Heartbreaking Bravery

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Tag: Louise Burns

Nothing Stops In November: The Month’s Streams

While only two premiere spots ran on this site over the course of November, there was more than enough new material being released to keep anyone attempting to track it all extremely occupied. A total of nearly 200 outstanding songs found their way out into the world and, just as the preceding posts did for full streams and music videos, this post will serve as a recap of the majority of those titles. If there were enough time to provide all of these tracks feature spots, they’d be receiving a lot more words. However, that shouldn’t distract from their merit; all of these tracks are more than worth hearing. So, bookmark the page, click around, and discover a few new favorites. 

Hater, Alyeska, Dama Scout, Fred Thomas, Turtlenecked, Pissed Jeans, Rolling Blackouts Coastal Fever, Wild Pink, PermitTy Segall, The Courtneys, Julien Baker, brunch., Holy Now, Breast Massage, Hideout (x2), Jitterz, Drakulas, Ted Leo, Peter Silberman, Creepoid, ot to, not to, Luxury Death, Leapling, Day Wave, No Sun, Matthew Squires, Skyway Man, Dominic, Tobin Sprout, D.A. Stern, Minor Moon, Dear Georgiana, Slumbers, FRIGS, Nadia Reid, Mark Sultan, Polyester, Imaginary People, Shiny Wet Machine.

Magic Magic Roses, Spelling Reform, The Velveteins, Rubblebucket, Cate Le Bon, A Valley Son (x2), Old Gray, The Besnard Lakes, Swampmeat, Heat, Fascinations Grand Chorus, Alexander F, Mica Levi, Steady Hands, Bell the Band, Urochromes, Idle Bloom, Mainland, Thelma, The Regrettes, Modern Baseball, Holiday Ghosts, Los Campesinos!, Fear of Me, Lilah Larson, Frederick the Younger, Silver Rose, Lucidalabrador, The Molochs, Molly Burch, Tim Cohen, Rainbrother, AD.UL.T. (x2), Decorum, MELT, Emmy the Great.

GOLDBLOOMS, The Adventures of the Silver Spaceman (x2), We Leave at Midnight (x2), Dooms Virginia, Rosebug, Paperhead, OhBoy!, whenyoung, Caitlin Pasko, Lampshades, Pie Face Girls, Brandon Can’t Dance, Kevin Krauter, Childcare, Mind Rays, Eric Matthews, The Velvet Ants, The Black Clouds, Diagrams, Marine, Corner Suns, So Stressed, Crash Club, Future Peers, Proper Ornaments, Trudy and The Romance, Will Johnson, Fond Han, Natalie Bouloudis, Jordan Burchel, Big Mother Gig, Elliot, Once & Future Band.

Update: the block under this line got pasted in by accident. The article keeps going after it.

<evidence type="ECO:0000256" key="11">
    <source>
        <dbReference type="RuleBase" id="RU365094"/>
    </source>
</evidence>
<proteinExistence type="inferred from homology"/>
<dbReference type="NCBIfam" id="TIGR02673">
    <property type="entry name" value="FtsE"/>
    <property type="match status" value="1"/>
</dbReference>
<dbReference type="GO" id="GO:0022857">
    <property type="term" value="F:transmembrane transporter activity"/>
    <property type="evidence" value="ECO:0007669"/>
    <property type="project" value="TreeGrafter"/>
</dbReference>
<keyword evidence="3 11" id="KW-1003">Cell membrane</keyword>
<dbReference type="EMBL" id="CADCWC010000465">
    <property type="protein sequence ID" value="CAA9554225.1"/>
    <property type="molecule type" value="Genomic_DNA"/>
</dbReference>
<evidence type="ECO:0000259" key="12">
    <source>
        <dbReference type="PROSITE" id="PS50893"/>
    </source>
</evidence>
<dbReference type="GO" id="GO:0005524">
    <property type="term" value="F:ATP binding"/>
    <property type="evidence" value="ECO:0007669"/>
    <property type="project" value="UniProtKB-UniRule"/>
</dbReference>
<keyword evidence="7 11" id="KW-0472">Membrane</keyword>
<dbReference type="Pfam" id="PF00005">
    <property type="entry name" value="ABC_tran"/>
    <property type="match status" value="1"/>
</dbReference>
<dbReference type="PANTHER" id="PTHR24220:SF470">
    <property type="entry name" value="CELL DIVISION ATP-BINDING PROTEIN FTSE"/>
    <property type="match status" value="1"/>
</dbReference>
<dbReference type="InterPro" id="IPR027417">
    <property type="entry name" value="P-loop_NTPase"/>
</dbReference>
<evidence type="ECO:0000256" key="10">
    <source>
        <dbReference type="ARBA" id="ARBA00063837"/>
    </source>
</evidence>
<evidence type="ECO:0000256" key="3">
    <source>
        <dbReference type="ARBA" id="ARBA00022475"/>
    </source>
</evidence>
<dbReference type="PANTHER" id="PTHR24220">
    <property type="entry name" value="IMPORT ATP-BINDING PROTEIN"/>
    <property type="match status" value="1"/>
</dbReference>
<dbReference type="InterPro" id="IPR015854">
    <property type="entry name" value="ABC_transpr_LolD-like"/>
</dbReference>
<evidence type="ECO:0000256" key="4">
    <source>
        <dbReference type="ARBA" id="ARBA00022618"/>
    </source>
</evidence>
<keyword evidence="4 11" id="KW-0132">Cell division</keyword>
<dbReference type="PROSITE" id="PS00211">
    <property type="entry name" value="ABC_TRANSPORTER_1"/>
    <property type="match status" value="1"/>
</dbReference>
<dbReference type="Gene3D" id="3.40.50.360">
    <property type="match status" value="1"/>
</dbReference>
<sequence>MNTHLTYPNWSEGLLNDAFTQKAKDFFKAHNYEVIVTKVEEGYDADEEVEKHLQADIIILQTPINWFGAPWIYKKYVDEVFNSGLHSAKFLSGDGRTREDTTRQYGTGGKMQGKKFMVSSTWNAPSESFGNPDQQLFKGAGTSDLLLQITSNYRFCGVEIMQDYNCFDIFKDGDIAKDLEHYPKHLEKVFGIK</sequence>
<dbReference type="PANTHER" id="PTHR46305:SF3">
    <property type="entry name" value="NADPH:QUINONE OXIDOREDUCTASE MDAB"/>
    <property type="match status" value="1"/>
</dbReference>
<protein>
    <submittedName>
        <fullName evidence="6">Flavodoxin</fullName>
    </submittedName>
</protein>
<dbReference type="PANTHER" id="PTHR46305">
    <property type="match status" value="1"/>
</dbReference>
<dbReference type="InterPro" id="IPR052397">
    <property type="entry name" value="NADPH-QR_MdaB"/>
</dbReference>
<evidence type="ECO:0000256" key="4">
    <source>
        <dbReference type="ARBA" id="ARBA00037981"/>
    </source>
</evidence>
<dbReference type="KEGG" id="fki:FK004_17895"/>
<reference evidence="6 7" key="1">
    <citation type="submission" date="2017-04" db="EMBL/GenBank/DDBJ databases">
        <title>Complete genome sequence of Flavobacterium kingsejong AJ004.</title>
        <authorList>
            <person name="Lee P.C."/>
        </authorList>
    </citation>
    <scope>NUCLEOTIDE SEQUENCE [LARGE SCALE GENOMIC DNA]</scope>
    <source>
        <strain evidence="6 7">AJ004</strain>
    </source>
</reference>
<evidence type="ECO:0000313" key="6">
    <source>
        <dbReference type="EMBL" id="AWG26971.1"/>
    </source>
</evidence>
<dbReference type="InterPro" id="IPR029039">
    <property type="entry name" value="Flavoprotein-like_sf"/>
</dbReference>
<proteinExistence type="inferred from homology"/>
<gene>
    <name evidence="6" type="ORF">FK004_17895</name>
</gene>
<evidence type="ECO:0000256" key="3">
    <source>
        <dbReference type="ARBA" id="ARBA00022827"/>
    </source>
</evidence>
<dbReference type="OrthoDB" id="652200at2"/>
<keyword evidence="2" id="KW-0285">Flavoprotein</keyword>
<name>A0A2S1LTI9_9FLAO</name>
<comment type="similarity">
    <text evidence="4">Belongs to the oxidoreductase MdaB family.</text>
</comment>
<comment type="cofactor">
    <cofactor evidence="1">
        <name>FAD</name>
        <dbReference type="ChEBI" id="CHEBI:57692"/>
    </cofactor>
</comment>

Chaz Bundick Meets the Mattson 2, Pure Moods, Dude York, Sam Brockington, Del Caesar, John Travoltage, Camp Cope, Mutts, Pollen Rx, Cloakroom, Mr. Universe, Carroll, Purmamarca, Ben Pagano & The Space Machine, Tim Carr, Eat Fast, Landing, Louise Burns, Toothless, Plastic Pinks, Less Acrobats, Knifey, Known To Collapse, Cassels, Tracy Bonham, Brasstronaut, Satin Cowboys, Surf Rock Is Dead, Fruit Bats, Steph Barrak, Oliver Houston, The Sloppy Heads, Chavez, Aan, Sex Drive, The Saddest Landscape, Xiu XiuLiving Body, Lowly, JERK, Medium Mystic, Dutch Uncles, COTE, Koresma, Jailbox, Hajk, Archawah, Levek, and Grave School.

Okkervil River – Call Yourself Renee (Music Video)

okkervil

Monday issued a series of notable streams from acts as varied as The Men, Very Fresh, Dark Blue, Lou Barlow, Lindsey Mills, Cave People, Fruit & Flowers, Beautiful Dudes, and Squirrel Flower. Additionally, there was a small list of impressive music videos that came courtesy of Slow Pulp, The Blow, Moby & The Void Pacific Choir, Louise Burns, and Black Kids. Finally, some exceptional full streams that arrived via Joyride!, Hillary Susz, Title Tracks, and Sun Angle rounded out the day in memorable fashion. Okkervil River found themselves snagging the feature spot on the back of yet another impressive music video from Away.

Following in the visually arresting footsteps of its Away counterparts, “Call Yourself Renee” sees the band delivering their most vivid — and undeniably modern — presentation to date. Centering around two protagonists, the Bret Curry-directed (and shot) clip opts out of a literal interpretation of the lyrics and presents a slice-of-life look at the characters. It’s a decision that pays massive dividends, imbuing “Call Yourself Renee” with a subdued sense of mystery, which keeps the viewer guessing at the clip’s final destination.

Only Away, the band’s most gentle work, doesn’t deal in tidy resolutions and understands that the journey can be far more important. “Call Yourself Renee” holds true to this belief, letting its characters find a way to an ambiguous, open-ended exit point. While the two principle actors — Tyler Bates and Joy Curry — give committed performances that are difficult to shake, the band does manage to make a few appearances, grounding “Call Yourself Renee” with a sense of place that tethers everything together.

By the calmly assured ending, the clip’s firmly established a spell of its own, creating a realistic world that’s practically impossible to want to leave. Even with the visual asides that find Bates and Curry posturing for the camera, there’s a soft empathy that slowly drives “Call Yourself Renee” towards an unassuming transcendence. It’s a remarkably tender clip and a comprehensive visual realization of Away, serving as a perfect complement to the band’s most relaxed tendencies. There’s genuine moments of humanism, beauty, and confidence in every frame, leaving “Call Yourself Renee” as one of the most unexpectedly mesmerizing clips of the year.

Watch “Call Yourself Renee” below and pick up Away here.